Tag: Pat Robertson
You might recall that Bob fashioned himself as a friend of business; the "Jobs Governor." Now that it is convenient, he feigns disinterest in the details of business and investment. Even Jonnie Williams recalls an investment proposal putting the Governor to sleep during a plane ride. Many remark that it is a shame that such a fine man finds himself in this situation and look for someone to blame. Maureen is a convenient straw-woman; for them and for Bob's attorneys. Some say that he is so bright that it is surprising that he was taken in by a snake oil salesman. Others believe that he was simply too trusting. This reflects a public persona that he cultivated along a path of retrofitted accomplishments and, as it turns out, malleable, maybe even bankrupt, fundamental values.
Bob was born with the gift of physical charisma; aka good looks. Many people rely on that gift to advance themselves. If you've got it, flaunt it, so they say. But when there is not sufficient desire to develop internally yet personally ambitious, the alternative to interpersonal and intellectual development is building socio-pathological, manipulative skills. Bob McDonnell's accomplishments were singularly adequate and hardly distinguished but sufficient to pass as achievement among a close knit group of Virginia Beach, then statewide sycophants.
I am afraid you may not comprehend that for a time Ken's entire investment portfolio consisted of a single position in a rather murky business venture that was certainly high risk. That's not the kind of investment philosophy a more business savvy person with seven children would employ. It is certainly not the kind of philosophy a Governor should operationalize, say with investments made by the Virginia Retirement System (VRS). It's probably not a coincidence that at almost the same time Bob's pals were risking the future of the VRS investing in high risk derivatives (we should demand a report on specific outcomes from those investments. It is quite possible they did very well; but we usually hear about such things). Ken may just have wanted to have some of that action too. But you really want someone in charge of the family treasure who knows something about business and investments.
You see, with Star Scientific, Ken was disqualified on two fronts when he let emotion rule his decision to invest. First, Ken has a history of misjudging people. Maybe you remember Bobby Thompson who gave your husband a lot of money stolen from veterans. Ken bought the whole scheme, hook, line, and sinker. This also speaks to his ability to critically think, something a lawyer should be able to demonstrate; worrisome. But that's not the second issue. No, the second is Ken's casual approach to science. When investing in a company with the word "scientific" in its name, it might pay to actually be able to discern how science works. We already know that Ken would rather deny something he does not want to believe rather than analyze the evidence. Of course, he's burned his bridges with a significant portion of the scientific community, so the people from whom he is likely get advice are probably only those who are "like-minded." Not being a good judge of character, maybe he shouldn't be allowed to choose an investment advisor either. He might reach out to his pal Bob Purkey, who, self-proclaimed investment genius that he is, let that whole VRS derivatives position blow right by him.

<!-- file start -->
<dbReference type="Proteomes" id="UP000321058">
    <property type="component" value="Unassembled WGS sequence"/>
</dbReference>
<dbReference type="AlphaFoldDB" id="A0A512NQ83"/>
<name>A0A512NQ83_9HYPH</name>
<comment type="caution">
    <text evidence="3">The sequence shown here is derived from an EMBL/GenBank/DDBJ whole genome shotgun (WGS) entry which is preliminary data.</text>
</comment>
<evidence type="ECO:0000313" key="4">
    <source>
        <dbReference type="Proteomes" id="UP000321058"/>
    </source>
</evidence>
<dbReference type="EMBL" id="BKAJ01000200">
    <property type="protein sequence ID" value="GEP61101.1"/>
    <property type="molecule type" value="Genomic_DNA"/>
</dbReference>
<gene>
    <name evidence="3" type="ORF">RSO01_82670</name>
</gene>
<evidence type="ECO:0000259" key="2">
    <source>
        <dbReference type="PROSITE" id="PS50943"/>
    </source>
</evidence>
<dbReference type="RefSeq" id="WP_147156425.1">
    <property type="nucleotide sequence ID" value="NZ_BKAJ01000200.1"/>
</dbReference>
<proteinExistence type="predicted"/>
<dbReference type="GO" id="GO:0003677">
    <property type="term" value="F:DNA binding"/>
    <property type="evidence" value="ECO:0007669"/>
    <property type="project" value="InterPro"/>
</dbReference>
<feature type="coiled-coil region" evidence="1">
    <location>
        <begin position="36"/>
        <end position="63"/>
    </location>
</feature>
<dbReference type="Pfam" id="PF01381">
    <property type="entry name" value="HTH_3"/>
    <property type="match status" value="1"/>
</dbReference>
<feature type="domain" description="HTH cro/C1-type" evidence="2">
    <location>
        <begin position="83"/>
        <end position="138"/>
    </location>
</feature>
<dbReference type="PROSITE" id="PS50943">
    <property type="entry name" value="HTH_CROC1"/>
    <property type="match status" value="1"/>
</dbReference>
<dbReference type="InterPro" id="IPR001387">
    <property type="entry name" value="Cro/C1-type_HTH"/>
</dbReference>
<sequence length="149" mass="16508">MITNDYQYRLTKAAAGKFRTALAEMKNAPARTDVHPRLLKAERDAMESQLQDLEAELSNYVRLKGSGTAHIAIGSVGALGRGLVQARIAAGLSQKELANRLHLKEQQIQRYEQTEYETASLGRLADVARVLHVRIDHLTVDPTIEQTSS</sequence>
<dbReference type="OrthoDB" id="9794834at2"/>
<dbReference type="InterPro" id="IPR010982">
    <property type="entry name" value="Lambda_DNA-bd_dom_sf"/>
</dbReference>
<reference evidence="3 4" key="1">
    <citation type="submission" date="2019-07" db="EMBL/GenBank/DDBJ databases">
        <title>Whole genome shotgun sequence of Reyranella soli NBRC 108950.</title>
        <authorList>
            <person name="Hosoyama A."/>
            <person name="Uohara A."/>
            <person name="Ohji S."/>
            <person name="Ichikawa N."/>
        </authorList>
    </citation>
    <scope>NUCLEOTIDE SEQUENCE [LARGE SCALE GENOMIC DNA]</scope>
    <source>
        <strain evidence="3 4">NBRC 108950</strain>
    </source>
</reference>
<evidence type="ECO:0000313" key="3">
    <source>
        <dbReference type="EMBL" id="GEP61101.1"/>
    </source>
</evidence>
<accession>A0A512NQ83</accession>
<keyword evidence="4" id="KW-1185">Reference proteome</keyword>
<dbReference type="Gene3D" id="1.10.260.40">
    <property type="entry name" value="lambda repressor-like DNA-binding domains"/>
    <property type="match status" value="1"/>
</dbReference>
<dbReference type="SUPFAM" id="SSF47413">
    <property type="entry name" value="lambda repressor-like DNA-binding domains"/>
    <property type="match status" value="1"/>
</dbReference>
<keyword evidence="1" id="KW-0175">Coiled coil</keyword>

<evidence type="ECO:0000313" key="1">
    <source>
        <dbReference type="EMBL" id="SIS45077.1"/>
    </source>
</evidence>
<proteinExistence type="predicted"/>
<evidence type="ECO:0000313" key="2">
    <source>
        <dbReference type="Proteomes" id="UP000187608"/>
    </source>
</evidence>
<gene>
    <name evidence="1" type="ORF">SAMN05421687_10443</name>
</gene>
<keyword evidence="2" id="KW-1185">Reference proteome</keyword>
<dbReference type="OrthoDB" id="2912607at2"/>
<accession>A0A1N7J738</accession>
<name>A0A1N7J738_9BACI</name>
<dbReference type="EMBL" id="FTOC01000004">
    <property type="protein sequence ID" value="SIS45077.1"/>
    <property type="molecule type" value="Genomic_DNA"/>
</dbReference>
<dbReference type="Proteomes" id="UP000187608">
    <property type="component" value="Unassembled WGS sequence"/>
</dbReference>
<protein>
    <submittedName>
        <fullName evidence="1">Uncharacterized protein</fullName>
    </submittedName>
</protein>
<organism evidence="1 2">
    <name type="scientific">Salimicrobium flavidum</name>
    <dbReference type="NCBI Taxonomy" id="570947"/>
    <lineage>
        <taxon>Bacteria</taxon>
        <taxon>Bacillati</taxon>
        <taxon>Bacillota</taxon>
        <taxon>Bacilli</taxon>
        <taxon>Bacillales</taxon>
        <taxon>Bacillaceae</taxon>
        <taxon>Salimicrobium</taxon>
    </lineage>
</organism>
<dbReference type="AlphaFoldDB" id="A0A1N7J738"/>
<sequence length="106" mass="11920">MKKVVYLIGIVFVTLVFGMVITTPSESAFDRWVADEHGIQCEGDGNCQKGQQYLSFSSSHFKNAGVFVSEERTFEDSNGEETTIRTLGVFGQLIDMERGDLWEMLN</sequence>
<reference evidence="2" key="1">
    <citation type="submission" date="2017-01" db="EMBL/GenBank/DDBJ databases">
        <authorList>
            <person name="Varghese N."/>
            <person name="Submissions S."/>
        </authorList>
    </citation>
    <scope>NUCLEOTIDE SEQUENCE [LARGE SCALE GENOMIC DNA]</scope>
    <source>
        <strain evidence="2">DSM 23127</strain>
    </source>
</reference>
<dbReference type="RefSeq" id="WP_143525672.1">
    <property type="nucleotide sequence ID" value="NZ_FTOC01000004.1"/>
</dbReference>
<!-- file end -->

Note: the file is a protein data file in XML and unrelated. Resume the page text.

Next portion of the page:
Wow, Pat Robertson of all people nails it -- today's Republican Party has moved so far to the right that it's becoming unelectable nationally (at least we'd all better hope so, or we are TOTALLY screwed). I mean, seriously, when even a total right wingnut like Pat Robertson (of all people) says the Republicans have gotten too crazy, it's pretty much indisputable by anyone that the GOP has gone completely off the deep end, off the cliff, etc.
Here is a patently grievous lie right from Robertson's organ:
"We said 'Look, you save money, you'll have a 3 percent bonus.' So they saved about $175 million and we spent about $80 million on bonuses. I mean, it really worked well - private sector incentives to get people to conserve and save and be more efficient." - Bob McDonnell
McDonnell claims that bringing in private sector incentives carried the day. He must be talking about the kind of Wall Street incentives that led to the collapse of the financial sector under a Republican watch. Bob McDonnell's lackeys robbed the state employee retirement system to balance the budget. It wasn't some incentive at the end of the fiscal year. That defies credulity. Stealing: there's some mention of that in those commandments so many Robertson followers want to display prominently everywhere. But in their minds it isn't stealing. It is a contribution by state employees; passing the plate, so to speak. You know, the way those banks voluntarily contributed to the James brothers.
Scott Rigell, Bob McDonnell, and Michelle Bachman - these are the people cited by Ralph Reed and Pat Robertson as great examples of Regent University grads. No further comment necessary, this says it all.
Does Pat Robertson's Manchurian